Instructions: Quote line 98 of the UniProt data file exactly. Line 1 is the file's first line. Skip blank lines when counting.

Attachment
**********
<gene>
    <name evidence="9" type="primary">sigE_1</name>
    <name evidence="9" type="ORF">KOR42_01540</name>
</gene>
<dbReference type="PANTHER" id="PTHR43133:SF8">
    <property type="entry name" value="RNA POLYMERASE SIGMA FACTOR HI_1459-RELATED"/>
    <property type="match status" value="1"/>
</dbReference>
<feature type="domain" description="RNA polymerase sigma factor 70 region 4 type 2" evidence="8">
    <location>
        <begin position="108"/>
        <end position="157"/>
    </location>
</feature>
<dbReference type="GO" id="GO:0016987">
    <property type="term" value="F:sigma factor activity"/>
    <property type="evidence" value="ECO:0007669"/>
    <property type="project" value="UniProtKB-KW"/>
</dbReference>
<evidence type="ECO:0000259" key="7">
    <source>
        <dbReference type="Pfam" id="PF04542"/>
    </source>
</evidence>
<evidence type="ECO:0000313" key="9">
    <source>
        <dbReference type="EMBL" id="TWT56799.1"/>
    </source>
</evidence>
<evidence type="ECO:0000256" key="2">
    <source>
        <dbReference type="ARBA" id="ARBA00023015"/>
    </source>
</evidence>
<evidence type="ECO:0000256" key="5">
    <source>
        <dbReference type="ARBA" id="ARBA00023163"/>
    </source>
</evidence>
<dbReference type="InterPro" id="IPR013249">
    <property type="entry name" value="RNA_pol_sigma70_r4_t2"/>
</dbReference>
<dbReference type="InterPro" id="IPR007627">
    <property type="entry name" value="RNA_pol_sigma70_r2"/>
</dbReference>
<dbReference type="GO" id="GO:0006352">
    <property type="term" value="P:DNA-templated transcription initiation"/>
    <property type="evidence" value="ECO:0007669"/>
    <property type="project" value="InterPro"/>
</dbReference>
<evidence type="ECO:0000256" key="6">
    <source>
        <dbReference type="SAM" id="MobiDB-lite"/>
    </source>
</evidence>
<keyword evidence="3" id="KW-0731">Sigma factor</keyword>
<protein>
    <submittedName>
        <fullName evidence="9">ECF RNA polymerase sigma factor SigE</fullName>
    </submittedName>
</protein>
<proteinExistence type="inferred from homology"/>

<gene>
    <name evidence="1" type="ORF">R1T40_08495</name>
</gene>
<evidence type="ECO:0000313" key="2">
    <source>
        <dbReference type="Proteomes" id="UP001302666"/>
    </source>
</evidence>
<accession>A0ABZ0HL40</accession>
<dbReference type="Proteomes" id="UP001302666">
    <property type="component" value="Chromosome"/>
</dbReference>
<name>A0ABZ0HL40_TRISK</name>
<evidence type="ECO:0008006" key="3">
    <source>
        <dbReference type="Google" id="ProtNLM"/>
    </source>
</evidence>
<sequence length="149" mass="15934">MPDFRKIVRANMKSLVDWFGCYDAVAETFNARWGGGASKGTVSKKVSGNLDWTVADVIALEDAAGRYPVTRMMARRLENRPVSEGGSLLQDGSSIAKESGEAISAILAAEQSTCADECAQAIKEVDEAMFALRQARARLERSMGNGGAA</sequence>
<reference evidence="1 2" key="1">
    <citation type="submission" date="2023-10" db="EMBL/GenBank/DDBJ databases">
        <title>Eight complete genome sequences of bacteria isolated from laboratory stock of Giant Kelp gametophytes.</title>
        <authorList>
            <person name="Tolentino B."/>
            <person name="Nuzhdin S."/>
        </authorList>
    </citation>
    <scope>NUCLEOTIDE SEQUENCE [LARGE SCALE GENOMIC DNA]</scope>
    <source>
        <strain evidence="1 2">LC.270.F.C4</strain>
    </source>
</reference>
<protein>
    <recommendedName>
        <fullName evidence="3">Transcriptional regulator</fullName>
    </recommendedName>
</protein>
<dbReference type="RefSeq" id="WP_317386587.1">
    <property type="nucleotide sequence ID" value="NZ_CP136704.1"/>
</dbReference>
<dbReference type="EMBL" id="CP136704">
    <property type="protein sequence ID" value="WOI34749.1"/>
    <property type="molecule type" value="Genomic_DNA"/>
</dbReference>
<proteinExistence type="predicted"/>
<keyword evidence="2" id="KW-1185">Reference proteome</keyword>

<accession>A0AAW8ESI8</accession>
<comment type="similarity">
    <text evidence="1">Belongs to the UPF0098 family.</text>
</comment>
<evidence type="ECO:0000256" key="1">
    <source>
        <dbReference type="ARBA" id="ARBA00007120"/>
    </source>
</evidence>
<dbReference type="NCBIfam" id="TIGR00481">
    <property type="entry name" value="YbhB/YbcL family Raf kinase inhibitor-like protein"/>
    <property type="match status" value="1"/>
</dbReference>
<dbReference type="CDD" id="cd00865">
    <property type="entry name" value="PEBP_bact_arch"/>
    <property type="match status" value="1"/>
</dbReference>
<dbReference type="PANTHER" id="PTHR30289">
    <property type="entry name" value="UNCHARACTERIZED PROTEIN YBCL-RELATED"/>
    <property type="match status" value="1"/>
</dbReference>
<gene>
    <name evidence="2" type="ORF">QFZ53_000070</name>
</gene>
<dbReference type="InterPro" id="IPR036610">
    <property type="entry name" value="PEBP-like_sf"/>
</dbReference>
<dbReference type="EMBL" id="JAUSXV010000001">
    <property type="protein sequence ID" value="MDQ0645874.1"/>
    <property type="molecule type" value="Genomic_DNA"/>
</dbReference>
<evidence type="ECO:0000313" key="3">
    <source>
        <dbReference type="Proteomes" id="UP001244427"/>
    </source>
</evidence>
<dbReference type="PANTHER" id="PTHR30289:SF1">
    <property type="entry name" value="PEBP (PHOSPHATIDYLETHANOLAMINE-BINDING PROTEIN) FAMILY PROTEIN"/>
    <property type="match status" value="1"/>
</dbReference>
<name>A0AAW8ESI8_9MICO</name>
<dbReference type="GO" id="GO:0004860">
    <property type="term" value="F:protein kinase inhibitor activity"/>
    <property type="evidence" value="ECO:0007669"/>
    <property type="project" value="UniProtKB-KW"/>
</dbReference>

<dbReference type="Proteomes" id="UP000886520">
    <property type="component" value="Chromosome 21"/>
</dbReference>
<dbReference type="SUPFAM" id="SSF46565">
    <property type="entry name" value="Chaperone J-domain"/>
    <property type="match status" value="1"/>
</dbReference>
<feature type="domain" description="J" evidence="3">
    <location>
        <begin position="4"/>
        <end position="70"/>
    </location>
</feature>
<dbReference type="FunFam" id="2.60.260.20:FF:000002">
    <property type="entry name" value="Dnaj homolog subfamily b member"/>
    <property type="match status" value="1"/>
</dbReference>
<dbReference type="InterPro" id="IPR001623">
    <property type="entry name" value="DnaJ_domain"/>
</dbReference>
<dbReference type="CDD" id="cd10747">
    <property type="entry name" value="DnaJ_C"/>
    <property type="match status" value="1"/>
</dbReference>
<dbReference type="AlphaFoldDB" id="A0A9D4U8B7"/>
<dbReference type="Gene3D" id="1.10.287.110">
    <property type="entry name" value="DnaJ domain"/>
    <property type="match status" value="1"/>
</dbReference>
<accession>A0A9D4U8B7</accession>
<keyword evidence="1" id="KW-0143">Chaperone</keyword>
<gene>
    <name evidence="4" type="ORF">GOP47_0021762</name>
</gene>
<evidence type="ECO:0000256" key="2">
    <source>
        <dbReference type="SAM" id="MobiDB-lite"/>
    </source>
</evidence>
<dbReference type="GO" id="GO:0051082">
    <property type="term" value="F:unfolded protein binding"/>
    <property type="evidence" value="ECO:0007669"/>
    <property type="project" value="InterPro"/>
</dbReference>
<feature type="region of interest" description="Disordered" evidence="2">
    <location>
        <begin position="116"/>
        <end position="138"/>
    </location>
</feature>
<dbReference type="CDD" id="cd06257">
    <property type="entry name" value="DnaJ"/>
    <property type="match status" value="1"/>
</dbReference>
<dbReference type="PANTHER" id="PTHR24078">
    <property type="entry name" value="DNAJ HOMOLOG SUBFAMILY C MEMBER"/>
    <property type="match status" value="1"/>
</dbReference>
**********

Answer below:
    </recommendedName>